4. An engine as in claim 1 including an abradable material lining said inner wall adjacent the tips of said blades and said trench being machined into said abradable material by accelerating said engine to said high power operating condition whereby said blades expand radially.
5. In combination, a gas turbine engine operable over a power range, having an engine case, a plurality of axially spaced rotors having a plurality of radially extending blades forming stages of compression in the compression section of said engine rotatably supported in said engine case, said blades having a leading edge and a trailing edge relative to the flow of the engine's working medium, an inner wall on said engine case and an outer surface on said rotor defining a gas path for the engine's working medium, said inner wall of said engine case being made from an abradable material so that the tips of said blades move radially outward to machine a trench overlying said tips when said engine is accelerated to the high power of said range, each of said tips of said blades having a contour in an axial direction from the leading edge to the trailing edge complementing the contour formed on the inner surface of said trench, the tips of each of said blades at the trailing edge penetrating into said trench when said engine is operating to a lower power of said range defining with the sidewall of the trench a flow dam turning the leakage flow of the engine's working medium adjacent said tips to direct the flow of said working medium from the high to the lower pressure around said tips into the flow path of the engine's working medium and the angle of said contour of the tips of the blades relative to the engine's centerline is different than the angle of said inner wall of said case relative to the engine's centerline.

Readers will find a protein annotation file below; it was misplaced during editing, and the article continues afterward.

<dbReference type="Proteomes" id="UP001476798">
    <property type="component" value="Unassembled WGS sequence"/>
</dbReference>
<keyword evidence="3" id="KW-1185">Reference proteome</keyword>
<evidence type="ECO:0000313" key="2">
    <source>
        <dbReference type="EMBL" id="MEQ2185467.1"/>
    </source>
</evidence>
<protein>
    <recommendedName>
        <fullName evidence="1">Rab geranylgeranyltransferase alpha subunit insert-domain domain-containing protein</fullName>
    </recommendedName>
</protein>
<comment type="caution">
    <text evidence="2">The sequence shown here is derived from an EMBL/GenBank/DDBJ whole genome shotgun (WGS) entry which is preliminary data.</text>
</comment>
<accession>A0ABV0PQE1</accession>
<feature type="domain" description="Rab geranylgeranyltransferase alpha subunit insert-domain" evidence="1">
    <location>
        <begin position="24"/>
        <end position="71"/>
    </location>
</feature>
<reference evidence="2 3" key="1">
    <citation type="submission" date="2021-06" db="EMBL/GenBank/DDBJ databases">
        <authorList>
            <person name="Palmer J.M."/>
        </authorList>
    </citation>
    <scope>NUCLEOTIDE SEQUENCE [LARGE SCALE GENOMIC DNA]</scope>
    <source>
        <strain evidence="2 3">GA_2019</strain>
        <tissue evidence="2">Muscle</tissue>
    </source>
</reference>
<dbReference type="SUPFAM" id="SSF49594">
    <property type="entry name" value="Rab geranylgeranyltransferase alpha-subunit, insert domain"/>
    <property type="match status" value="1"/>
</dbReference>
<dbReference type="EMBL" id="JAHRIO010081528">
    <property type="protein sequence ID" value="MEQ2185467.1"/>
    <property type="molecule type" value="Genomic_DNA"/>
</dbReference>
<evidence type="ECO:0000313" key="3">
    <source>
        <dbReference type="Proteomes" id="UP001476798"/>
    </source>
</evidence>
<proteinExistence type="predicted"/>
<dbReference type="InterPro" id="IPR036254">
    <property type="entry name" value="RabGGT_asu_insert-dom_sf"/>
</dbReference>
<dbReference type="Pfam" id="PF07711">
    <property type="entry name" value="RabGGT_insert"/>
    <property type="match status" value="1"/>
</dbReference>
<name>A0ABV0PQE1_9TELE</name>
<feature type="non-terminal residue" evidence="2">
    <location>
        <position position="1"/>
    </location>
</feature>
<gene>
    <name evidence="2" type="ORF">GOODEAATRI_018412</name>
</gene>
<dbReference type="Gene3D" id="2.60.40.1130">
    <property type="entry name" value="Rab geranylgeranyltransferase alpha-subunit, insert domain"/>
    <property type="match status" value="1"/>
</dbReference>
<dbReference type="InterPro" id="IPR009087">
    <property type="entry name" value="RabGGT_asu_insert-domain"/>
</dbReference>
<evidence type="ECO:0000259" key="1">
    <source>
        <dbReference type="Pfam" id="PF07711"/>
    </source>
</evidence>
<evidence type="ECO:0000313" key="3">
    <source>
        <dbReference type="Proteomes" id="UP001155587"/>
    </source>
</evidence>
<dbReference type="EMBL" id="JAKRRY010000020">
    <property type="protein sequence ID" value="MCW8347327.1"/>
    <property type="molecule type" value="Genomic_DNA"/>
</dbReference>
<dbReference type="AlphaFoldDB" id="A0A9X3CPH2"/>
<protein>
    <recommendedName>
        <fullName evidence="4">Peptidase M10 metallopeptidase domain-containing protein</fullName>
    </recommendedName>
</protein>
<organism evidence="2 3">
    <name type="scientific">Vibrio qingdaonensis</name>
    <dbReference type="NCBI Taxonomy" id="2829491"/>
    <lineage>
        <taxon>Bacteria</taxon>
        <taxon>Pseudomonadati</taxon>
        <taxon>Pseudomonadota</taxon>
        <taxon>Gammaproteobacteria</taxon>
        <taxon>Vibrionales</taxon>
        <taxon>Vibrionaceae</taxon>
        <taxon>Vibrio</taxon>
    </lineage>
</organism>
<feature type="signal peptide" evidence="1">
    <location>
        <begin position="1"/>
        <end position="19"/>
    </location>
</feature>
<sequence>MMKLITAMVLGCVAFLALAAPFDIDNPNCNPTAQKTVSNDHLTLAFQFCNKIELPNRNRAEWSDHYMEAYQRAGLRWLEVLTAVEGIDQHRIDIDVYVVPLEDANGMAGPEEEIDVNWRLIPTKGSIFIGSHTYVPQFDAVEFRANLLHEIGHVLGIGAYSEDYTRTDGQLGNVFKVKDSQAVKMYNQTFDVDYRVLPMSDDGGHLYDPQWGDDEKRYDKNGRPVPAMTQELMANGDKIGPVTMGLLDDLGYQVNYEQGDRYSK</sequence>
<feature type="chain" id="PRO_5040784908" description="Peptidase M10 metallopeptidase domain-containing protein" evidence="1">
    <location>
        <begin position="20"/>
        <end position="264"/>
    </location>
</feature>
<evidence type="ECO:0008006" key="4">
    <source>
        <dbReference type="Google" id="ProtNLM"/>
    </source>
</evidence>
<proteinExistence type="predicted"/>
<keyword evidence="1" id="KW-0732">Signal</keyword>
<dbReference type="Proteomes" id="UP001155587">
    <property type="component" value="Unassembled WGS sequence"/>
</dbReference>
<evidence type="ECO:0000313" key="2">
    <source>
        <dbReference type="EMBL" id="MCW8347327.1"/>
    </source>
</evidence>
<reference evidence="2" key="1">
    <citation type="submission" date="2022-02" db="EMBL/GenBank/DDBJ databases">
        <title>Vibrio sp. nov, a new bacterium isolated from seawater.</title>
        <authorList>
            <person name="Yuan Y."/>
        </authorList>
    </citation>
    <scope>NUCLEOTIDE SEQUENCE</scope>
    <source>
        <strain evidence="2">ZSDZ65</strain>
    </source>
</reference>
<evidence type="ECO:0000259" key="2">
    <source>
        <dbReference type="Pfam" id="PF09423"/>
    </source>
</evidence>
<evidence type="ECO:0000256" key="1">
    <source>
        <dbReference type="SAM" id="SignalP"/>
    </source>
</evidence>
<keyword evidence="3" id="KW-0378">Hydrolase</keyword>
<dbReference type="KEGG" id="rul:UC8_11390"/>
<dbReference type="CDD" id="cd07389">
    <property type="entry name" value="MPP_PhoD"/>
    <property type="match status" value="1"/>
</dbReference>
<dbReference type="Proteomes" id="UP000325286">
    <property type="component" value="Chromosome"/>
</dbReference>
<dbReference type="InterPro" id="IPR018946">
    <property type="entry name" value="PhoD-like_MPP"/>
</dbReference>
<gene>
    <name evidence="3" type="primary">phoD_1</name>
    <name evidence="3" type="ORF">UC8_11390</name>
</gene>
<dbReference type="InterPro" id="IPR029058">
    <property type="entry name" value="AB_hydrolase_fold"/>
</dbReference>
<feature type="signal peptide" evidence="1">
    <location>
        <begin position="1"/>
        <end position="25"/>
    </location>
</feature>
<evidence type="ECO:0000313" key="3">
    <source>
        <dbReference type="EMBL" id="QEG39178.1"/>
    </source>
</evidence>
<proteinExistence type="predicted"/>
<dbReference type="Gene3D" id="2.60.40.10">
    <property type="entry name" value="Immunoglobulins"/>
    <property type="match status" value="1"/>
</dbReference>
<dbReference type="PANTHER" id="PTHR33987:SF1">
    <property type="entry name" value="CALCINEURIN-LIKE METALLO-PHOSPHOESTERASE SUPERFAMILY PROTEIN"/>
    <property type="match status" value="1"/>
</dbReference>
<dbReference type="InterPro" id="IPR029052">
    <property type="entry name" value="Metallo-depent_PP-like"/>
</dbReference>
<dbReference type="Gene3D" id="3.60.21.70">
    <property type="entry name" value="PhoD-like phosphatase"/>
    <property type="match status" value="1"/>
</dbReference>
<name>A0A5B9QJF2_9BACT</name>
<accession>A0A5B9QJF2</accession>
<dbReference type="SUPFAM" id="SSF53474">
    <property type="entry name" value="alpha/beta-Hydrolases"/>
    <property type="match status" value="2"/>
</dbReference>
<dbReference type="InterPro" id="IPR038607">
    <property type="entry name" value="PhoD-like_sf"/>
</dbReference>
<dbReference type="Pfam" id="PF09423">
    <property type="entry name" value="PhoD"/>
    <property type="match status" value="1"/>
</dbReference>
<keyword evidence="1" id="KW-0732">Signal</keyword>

US07049043 1985-03-11 1987-03-06 Compressor blade tip seal Expired - Fee Related US4738586A (en)

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US71027085 true 1985-03-11 1985-03-11
US07049043 US4738586A (en) 1985-03-11 1987-03-06 Compressor blade tip seal

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US07049043 US4738586A (en) 1985-03-11 1987-03-06 Compressor blade tip seal

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Cited By (21)

* Cited by examiner, † Cited by third party
Publication number Priority date Publication date Assignee Title
US6350102B1 (en) * 2000-07-19 2002-02-26 General Electric Company Shroud leakage flow discouragers
US6375416B1 (en) 1993-07-15 2002-04-23 Kevin J. Farrell Technique for reducing acoustic radiation in turbomachinery
US6499940B2 (en) * 2001-03-19 2002-12-31 Williams International Co., L.L.C. Compressor casing for a gas turbine engine
US20030161728A1 (en) * 2002-02-27 2003-08-28 Halla Climate Control Corporation Fan and shroud assembly
US20040013518A1 (en) * 2002-07-20 2004-01-22 Booth Richard S. Gas turbine engine casing and rotor blade arrangement
US20060216142A1 (en) * 2005-03-28 2006-09-28 Ishikawajima-Harima Heavy Industries Co., Ltd. Axial flow compressor
US20080008581A1 (en) * 2006-07-05 2008-01-10 United Technologies Corporation Rotor for jet turbine engine having both insulation and abrasive material coatings
US20090065064A1 (en) * 2007-08-02 2009-03-12 The University Of Notre Dame Du Lac Compressor tip gap flow control using plasma actuators
EP2146053A1 (en) * 2008-07-17 2010-01-20 Siemens Aktiengesellschaft Axial turbomachine with low tip leakage losses
EP2309098A1 (en) * 2009-09-30 2011-04-13 Siemens Aktiengesellschaft Airfoil and corresponding guide vane, blade, gas turbine and turbomachine
US20110211942A1 (en) * 2010-02-26 2011-09-01 Sukeyuki Kobayashi Method and system for a leakage controlled fan housing
WO2011026468A3 (en) * 2009-09-04 2011-10-13 Mtu Aero Engines Gmbh Turbomachine, and method for producing a structured abradable coating